On the occasion of the 2017 World Youth Skills Day, which has the underlying theme of “Skills for All”, this blog post reflects on the serious challenge of youth unemployment. It looks forward and shares practices regarding how the problem can be addressed in a sustainable and scalable way.
At present, 156 million or 38% of working youth are in extreme or moderate poverty, compared to 26% for working adults. Of course, poverty and unemployment are not comprehensive markers, and factors such as ethnicity, gender and economic/social status (orphans, internal migrants, returnees, rural women, victims of gender-based violence, migrants) also influence entering, returning to or integrating into the labour market. It is easy to describe the problem, but it is not simple to find sustainable and large-scale solutions to the challenge. In many instances, even if there are proposed solutions or interventions, they address symptoms rather than root causes and hence becoming short-lived and limited in scale.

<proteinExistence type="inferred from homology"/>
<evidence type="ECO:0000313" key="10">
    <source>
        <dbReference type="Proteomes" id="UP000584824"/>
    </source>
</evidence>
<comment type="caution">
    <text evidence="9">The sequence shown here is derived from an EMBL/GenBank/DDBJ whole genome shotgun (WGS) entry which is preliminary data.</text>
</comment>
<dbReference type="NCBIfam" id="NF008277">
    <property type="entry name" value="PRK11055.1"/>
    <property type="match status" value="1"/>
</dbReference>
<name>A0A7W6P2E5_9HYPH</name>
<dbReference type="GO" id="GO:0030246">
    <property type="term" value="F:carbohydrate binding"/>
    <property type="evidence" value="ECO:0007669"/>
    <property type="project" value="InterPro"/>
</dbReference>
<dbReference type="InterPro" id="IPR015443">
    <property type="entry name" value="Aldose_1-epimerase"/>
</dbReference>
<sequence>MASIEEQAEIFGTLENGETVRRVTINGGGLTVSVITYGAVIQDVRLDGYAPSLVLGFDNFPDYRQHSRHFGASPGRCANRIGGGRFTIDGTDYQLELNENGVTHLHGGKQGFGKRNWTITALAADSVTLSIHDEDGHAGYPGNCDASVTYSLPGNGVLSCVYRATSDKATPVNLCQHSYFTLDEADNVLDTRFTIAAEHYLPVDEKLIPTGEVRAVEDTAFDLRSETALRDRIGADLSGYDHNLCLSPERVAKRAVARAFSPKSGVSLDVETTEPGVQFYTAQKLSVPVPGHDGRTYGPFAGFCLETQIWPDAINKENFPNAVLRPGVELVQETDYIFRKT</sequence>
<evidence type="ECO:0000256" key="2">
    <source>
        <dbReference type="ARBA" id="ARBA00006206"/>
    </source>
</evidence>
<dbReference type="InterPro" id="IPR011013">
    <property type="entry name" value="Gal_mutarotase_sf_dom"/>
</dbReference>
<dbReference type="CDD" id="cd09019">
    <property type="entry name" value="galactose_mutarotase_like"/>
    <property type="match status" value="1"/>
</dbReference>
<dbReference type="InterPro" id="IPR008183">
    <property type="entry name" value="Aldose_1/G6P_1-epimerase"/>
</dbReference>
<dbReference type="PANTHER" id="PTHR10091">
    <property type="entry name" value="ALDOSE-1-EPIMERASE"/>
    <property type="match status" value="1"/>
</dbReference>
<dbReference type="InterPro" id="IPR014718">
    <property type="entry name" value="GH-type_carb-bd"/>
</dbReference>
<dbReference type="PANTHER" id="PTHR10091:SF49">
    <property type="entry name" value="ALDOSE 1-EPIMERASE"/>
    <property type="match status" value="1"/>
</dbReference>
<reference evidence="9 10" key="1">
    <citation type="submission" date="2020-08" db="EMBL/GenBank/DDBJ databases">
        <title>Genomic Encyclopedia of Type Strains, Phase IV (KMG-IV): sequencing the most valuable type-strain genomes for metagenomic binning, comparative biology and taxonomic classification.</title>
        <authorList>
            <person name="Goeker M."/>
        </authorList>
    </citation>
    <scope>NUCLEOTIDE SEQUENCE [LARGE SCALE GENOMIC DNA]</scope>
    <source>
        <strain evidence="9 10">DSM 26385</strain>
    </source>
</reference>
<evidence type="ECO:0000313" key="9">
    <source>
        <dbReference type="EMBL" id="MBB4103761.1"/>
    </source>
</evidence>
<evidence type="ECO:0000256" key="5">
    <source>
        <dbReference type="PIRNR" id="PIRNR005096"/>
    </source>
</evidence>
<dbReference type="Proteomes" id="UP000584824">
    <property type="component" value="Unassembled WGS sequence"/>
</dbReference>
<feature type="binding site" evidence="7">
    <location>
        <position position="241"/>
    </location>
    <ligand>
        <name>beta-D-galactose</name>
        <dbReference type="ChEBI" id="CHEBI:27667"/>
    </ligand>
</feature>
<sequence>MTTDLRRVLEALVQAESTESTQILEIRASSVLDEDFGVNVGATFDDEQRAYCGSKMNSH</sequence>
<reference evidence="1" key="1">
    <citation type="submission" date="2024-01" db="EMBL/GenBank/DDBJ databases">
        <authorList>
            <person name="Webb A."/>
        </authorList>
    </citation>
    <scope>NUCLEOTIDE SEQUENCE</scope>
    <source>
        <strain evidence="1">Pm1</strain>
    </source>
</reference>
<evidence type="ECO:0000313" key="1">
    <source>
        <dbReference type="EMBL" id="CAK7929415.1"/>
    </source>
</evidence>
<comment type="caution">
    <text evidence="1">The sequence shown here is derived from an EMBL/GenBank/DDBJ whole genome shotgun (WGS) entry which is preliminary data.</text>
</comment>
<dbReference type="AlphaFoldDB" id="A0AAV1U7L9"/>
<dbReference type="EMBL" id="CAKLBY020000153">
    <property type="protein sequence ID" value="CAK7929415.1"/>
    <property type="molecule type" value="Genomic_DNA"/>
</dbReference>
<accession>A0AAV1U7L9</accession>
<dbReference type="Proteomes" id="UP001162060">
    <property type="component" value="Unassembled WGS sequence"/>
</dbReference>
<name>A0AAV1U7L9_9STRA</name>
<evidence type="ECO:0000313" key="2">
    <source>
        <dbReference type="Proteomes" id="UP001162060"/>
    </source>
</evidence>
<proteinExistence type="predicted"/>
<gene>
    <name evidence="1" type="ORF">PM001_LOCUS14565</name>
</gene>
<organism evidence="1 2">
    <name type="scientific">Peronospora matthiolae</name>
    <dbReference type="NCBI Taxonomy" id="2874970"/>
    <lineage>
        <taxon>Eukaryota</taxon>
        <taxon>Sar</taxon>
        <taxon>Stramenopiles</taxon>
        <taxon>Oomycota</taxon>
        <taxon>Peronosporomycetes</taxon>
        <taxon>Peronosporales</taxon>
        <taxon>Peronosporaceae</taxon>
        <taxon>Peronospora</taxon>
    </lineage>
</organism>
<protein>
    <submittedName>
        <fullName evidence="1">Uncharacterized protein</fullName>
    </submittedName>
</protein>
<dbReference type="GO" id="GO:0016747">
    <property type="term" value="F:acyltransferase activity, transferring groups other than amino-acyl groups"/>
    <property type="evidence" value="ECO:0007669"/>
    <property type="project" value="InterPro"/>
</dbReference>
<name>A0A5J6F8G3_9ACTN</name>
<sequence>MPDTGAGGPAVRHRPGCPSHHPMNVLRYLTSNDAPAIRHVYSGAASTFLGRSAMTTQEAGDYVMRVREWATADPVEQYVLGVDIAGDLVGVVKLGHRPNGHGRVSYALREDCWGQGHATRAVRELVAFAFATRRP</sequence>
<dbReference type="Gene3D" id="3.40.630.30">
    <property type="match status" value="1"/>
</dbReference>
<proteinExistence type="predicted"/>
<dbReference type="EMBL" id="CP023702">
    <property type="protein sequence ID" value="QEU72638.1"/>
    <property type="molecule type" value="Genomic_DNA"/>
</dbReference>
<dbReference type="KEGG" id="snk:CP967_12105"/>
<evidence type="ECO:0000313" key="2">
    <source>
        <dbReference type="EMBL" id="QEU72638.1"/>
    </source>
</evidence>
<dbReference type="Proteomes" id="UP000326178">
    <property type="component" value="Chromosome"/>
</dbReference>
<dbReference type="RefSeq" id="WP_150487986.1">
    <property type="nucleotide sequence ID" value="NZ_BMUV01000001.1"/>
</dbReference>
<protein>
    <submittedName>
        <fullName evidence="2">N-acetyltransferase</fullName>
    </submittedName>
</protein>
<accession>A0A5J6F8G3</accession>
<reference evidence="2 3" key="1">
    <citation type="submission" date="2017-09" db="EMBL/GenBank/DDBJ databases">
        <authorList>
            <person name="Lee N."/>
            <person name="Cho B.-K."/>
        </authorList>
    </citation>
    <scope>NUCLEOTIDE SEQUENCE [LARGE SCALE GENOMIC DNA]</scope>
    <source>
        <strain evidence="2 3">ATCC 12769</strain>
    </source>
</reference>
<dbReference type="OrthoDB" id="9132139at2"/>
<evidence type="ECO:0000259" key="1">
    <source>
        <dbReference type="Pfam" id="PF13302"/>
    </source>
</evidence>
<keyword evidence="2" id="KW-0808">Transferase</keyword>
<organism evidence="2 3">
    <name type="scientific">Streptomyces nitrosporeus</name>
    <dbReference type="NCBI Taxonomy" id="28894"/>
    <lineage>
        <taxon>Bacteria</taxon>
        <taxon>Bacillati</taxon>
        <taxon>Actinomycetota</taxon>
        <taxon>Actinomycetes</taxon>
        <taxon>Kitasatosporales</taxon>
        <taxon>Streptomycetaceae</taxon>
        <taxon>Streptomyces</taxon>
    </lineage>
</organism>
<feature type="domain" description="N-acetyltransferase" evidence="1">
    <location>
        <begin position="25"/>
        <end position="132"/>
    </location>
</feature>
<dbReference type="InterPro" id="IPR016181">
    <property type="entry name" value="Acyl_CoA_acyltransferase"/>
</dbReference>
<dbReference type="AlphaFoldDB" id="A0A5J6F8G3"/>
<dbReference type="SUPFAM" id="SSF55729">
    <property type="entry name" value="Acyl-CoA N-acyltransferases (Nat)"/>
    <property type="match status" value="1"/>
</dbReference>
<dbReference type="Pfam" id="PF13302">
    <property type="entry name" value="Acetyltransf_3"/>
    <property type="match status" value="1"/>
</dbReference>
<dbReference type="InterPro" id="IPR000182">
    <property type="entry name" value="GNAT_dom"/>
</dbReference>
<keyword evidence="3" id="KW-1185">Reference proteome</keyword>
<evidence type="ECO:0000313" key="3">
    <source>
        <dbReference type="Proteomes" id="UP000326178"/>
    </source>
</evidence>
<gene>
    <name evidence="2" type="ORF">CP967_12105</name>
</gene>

Lack of relevant and matching skills
Skills mismatch remains a challenge between young people coming out of educational institutions and potential employers. Training and education institutions provide low quality and less relevant skills. There is the lack of effective mechanisms/platforms for dialogue between employers and educational institutions. Kosovo is a good example: across many sectors, businesses continuously report that the level of skills and qualifications of the workforce is not in alignment with their requirements. The county spends too little on education, and a disproportionately large share of the spending goes to wages. Nepal is another example where an estimated 500,000 young people enter the labour market every year but with little prospects of finding gainful employment.